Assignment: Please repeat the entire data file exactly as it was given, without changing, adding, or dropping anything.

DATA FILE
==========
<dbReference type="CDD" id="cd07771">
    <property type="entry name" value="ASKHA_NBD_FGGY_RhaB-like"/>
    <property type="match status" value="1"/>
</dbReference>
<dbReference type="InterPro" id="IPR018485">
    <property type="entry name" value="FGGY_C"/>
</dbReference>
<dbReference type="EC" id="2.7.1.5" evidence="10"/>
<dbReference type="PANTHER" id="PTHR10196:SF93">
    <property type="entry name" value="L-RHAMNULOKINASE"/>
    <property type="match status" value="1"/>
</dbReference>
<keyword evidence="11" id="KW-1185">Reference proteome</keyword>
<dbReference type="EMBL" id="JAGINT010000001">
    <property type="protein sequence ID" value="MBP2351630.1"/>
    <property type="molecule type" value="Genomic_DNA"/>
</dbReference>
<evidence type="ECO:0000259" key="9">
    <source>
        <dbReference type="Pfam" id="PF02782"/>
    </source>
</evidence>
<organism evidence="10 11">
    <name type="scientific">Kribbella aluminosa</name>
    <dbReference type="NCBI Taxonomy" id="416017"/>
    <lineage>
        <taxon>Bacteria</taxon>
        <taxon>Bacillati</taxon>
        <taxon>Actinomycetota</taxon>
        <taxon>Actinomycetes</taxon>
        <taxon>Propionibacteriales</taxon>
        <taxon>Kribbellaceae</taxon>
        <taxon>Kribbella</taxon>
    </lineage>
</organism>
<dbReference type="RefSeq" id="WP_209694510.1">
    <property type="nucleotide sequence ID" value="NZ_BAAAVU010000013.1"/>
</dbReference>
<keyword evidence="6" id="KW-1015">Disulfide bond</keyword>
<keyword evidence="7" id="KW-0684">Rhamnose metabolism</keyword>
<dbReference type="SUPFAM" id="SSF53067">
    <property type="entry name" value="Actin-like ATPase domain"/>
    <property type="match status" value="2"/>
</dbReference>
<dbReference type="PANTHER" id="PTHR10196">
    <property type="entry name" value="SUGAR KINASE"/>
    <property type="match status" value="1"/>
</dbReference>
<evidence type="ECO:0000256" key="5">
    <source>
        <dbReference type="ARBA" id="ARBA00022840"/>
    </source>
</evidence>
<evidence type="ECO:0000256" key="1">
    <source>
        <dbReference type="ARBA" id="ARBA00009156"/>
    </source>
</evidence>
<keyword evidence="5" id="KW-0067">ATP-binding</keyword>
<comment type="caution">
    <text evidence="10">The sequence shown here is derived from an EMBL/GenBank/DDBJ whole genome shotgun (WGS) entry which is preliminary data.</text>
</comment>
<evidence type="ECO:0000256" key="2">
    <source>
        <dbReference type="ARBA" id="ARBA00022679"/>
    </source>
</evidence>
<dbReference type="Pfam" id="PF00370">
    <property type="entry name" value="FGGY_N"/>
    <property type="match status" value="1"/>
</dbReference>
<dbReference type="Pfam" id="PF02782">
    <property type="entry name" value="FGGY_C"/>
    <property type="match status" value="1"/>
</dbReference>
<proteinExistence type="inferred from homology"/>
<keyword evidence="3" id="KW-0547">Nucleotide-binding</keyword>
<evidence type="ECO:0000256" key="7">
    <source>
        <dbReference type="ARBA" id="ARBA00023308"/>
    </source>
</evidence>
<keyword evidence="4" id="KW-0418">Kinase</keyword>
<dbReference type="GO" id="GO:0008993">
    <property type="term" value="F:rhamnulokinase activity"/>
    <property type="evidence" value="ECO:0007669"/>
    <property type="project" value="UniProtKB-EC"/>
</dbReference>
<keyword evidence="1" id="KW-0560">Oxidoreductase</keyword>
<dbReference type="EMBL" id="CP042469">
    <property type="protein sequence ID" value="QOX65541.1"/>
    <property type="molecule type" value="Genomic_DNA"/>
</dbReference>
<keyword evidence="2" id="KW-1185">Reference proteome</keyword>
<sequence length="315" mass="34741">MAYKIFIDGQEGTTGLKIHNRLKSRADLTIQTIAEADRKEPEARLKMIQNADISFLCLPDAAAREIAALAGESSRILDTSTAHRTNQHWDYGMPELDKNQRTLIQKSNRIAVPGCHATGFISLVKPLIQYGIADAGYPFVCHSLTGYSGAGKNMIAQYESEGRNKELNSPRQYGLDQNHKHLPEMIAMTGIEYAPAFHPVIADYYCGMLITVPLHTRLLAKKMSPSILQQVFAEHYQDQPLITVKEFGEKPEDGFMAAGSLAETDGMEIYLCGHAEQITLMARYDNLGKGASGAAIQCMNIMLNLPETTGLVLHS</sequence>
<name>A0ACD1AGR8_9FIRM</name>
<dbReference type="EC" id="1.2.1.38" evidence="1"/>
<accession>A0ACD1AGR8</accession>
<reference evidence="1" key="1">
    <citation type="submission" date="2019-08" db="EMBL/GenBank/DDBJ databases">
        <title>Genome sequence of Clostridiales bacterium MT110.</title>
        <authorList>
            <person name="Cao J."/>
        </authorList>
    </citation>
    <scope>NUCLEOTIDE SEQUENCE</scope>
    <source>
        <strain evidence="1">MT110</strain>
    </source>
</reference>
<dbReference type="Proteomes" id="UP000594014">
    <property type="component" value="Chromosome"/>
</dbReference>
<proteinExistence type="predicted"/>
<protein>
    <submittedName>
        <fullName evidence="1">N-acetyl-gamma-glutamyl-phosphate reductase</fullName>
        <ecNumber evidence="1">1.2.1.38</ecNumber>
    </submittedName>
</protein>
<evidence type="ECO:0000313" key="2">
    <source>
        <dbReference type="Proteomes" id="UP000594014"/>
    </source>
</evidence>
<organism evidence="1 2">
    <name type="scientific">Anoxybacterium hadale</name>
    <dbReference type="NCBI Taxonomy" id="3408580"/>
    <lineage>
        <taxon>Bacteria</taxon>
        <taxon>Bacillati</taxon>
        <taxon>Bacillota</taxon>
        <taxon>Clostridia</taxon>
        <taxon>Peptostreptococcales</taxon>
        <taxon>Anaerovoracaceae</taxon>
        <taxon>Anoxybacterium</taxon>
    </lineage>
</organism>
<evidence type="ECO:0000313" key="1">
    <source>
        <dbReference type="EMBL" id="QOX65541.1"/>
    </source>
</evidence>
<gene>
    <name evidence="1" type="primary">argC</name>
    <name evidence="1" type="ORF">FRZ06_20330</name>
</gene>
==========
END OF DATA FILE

<dbReference type="CDD" id="cd07771">
    <property type="entry name" value="ASKHA_NBD_FGGY_RhaB-like"/>
    <property type="match status" value="1"/>
</dbReference>
<dbReference type="InterPro" id="IPR018485">
    <property type="entry name" value="FGGY_C"/>
</dbReference>
<dbReference type="EC" id="2.7.1.5" evidence="10"/>
<dbReference type="PANTHER" id="PTHR10196:SF93">
    <property type="entry name" value="L-RHAMNULOKINASE"/>
    <property type="match status" value="1"/>
</dbReference>
<keyword evidence="11" id="KW-1185">Reference proteome</keyword>
<dbReference type="EMBL" id="JAGINT010000001">
    <property type="protein sequence ID" value="MBP2351630.1"/>
    <property type="molecule type" value="Genomic_DNA"/>
</dbReference>
<evidence type="ECO:0000259" key="9">
    <source>
        <dbReference type="Pfam" id="PF02782"/>
    </source>
</evidence>
<organism evidence="10 11">
    <name type="scientific">Kribbella aluminosa</name>
    <dbReference type="NCBI Taxonomy" id="416017"/>
    <lineage>
        <taxon>Bacteria</taxon>
        <taxon>Bacillati</taxon>
        <taxon>Actinomycetota</taxon>
        <taxon>Actinomycetes</taxon>
        <taxon>Propionibacteriales</taxon>
        <taxon>Kribbellaceae</taxon>
        <taxon>Kribbella</taxon>
    </lineage>
</organism>
<dbReference type="RefSeq" id="WP_209694510.1">
    <property type="nucleotide sequence ID" value="NZ_BAAAVU010000013.1"/>
</dbReference>
<keyword evidence="6" id="KW-1015">Disulfide bond</keyword>
<keyword evidence="7" id="KW-0684">Rhamnose metabolism</keyword>
<dbReference type="SUPFAM" id="SSF53067">
    <property type="entry name" value="Actin-like ATPase domain"/>
    <property type="match status" value="2"/>
</dbReference>
<dbReference type="PANTHER" id="PTHR10196">
    <property type="entry name" value="SUGAR KINASE"/>
    <property type="match status" value="1"/>
</dbReference>
<evidence type="ECO:0000256" key="5">
    <source>
        <dbReference type="ARBA" id="ARBA00022840"/>
    </source>
</evidence>
<evidence type="ECO:0000256" key="1">
    <source>
        <dbReference type="ARBA" id="ARBA00009156"/>
    </source>
</evidence>
<keyword evidence="5" id="KW-0067">ATP-binding</keyword>
<comment type="caution">
    <text evidence="10">The sequence shown here is derived from an EMBL/GenBank/DDBJ whole genome shotgun (WGS) entry which is preliminary data.</text>
</comment>
<evidence type="ECO:0000256" key="2">
    <source>
        <dbReference type="ARBA" id="ARBA00022679"/>
    </source>
</evidence>
<dbReference type="Pfam" id="PF00370">
    <property type="entry name" value="FGGY_N"/>
    <property type="match status" value="1"/>
</dbReference>
<dbReference type="Pfam" id="PF02782">
    <property type="entry name" value="FGGY_C"/>
    <property type="match status" value="1"/>
</dbReference>
<proteinExistence type="inferred from homology"/>
<keyword evidence="3" id="KW-0547">Nucleotide-binding</keyword>
<evidence type="ECO:0000256" key="7">
    <source>
        <dbReference type="ARBA" id="ARBA00023308"/>
    </source>
</evidence>
<keyword evidence="4" id="KW-0418">Kinase</keyword>
<dbReference type="GO" id="GO:0008993">
    <property type="term" value="F:rhamnulokinase activity"/>
    <property type="evidence" value="ECO:0007669"/>
    <property type="project" value="UniProtKB-EC"/>
</dbReference>
<keyword evidence="1" id="KW-0560">Oxidoreductase</keyword>
<dbReference type="EMBL" id="CP042469">
    <property type="protein sequence ID" value="QOX65541.1"/>
    <property type="molecule type" value="Genomic_DNA"/>
</dbReference>
<keyword evidence="2" id="KW-1185">Reference proteome</keyword>
<sequence length="315" mass="34741">MAYKIFIDGQEGTTGLKIHNRLKSRADLTIQTIAEADRKEPEARLKMIQNADISFLCLPDAAAREIAALAGESSRILDTSTAHRTNQHWDYGMPELDKNQRTLIQKSNRIAVPGCHATGFISLVKPLIQYGIADAGYPFVCHSLTGYSGAGKNMIAQYESEGRNKELNSPRQYGLDQNHKHLPEMIAMTGIEYAPAFHPVIADYYCGMLITVPLHTRLLAKKMSPSILQQVFAEHYQDQPLITVKEFGEKPEDGFMAAGSLAETDGMEIYLCGHAEQITLMARYDNLGKGASGAAIQCMNIMLNLPETTGLVLHS</sequence>
<name>A0ACD1AGR8_9FIRM</name>
<dbReference type="EC" id="1.2.1.38" evidence="1"/>
<accession>A0ACD1AGR8</accession>
<reference evidence="1" key="1">
    <citation type="submission" date="2019-08" db="EMBL/GenBank/DDBJ databases">
        <title>Genome sequence of Clostridiales bacterium MT110.</title>
        <authorList>
            <person name="Cao J."/>
        </authorList>
    </citation>
    <scope>NUCLEOTIDE SEQUENCE</scope>
    <source>
        <strain evidence="1">MT110</strain>
    </source>
</reference>
<dbReference type="Proteomes" id="UP000594014">
    <property type="component" value="Chromosome"/>
</dbReference>
<proteinExistence type="predicted"/>
<protein>
    <submittedName>
        <fullName evidence="1">N-acetyl-gamma-glutamyl-phosphate reductase</fullName>
        <ecNumber evidence="1">1.2.1.38</ecNumber>
    </submittedName>
</protein>
<evidence type="ECO:0000313" key="2">
    <source>
        <dbReference type="Proteomes" id="UP000594014"/>
    </source>
</evidence>
<organism evidence="1 2">
    <name type="scientific">Anoxybacterium hadale</name>
    <dbReference type="NCBI Taxonomy" id="3408580"/>
    <lineage>
        <taxon>Bacteria</taxon>
        <taxon>Bacillati</taxon>
        <taxon>Bacillota</taxon>
        <taxon>Clostridia</taxon>
        <taxon>Peptostreptococcales</taxon>
        <taxon>Anaerovoracaceae</taxon>
        <taxon>Anoxybacterium</taxon>
    </lineage>
</organism>
<evidence type="ECO:0000313" key="1">
    <source>
        <dbReference type="EMBL" id="QOX65541.1"/>
    </source>
</evidence>
<gene>
    <name evidence="1" type="primary">argC</name>
    <name evidence="1" type="ORF">FRZ06_20330</name>
</gene>